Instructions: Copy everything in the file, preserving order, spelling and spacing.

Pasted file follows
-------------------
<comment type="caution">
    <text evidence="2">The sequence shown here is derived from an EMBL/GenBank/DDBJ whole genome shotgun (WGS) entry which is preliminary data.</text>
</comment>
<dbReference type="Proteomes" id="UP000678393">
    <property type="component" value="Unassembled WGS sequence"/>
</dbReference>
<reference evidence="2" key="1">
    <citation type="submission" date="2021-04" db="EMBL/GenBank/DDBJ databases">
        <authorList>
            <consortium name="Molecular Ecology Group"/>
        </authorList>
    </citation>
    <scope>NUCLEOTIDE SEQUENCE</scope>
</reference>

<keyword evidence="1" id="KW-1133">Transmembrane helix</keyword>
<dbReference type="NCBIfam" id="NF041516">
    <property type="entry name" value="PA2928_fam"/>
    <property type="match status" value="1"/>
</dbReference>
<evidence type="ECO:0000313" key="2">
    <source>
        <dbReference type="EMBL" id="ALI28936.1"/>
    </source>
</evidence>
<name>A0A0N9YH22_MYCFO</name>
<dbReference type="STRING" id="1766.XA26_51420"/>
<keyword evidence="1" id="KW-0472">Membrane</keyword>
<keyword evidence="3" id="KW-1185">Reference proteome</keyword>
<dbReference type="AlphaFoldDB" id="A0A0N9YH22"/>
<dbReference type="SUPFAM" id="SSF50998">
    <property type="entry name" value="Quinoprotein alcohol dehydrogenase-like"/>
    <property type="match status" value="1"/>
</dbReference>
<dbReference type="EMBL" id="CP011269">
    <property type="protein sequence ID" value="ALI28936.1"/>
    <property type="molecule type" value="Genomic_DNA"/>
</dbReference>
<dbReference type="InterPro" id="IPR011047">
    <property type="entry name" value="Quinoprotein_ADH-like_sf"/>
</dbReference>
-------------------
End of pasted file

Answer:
<comment type="caution">
    <text evidence="2">The sequence shown here is derived from an EMBL/GenBank/DDBJ whole genome shotgun (WGS) entry which is preliminary data.</text>
</comment>
<dbReference type="Proteomes" id="UP000678393">
    <property type="component" value="Unassembled WGS sequence"/>
</dbReference>
<reference evidence="2" key="1">
    <citation type="submission" date="2021-04" db="EMBL/GenBank/DDBJ databases">
        <authorList>
            <consortium name="Molecular Ecology Group"/>
        </authorList>
    </citation>
    <scope>NUCLEOTIDE SEQUENCE</scope>
</reference>

<keyword evidence="1" id="KW-1133">Transmembrane helix</keyword>
<dbReference type="NCBIfam" id="NF041516">
    <property type="entry name" value="PA2928_fam"/>
    <property type="match status" value="1"/>
</dbReference>
<evidence type="ECO:0000313" key="2">
    <source>
        <dbReference type="EMBL" id="ALI28936.1"/>
    </source>
</evidence>
<name>A0A0N9YH22_MYCFO</name>
<dbReference type="STRING" id="1766.XA26_51420"/>
<keyword evidence="1" id="KW-0472">Membrane</keyword>
<keyword evidence="3" id="KW-1185">Reference proteome</keyword>
<dbReference type="AlphaFoldDB" id="A0A0N9YH22"/>
<dbReference type="SUPFAM" id="SSF50998">
    <property type="entry name" value="Quinoprotein alcohol dehydrogenase-like"/>
    <property type="match status" value="1"/>
</dbReference>
<dbReference type="EMBL" id="CP011269">
    <property type="protein sequence ID" value="ALI28936.1"/>
    <property type="molecule type" value="Genomic_DNA"/>
</dbReference>
<dbReference type="InterPro" id="IPR011047">
    <property type="entry name" value="Quinoprotein_ADH-like_sf"/>
</dbReference>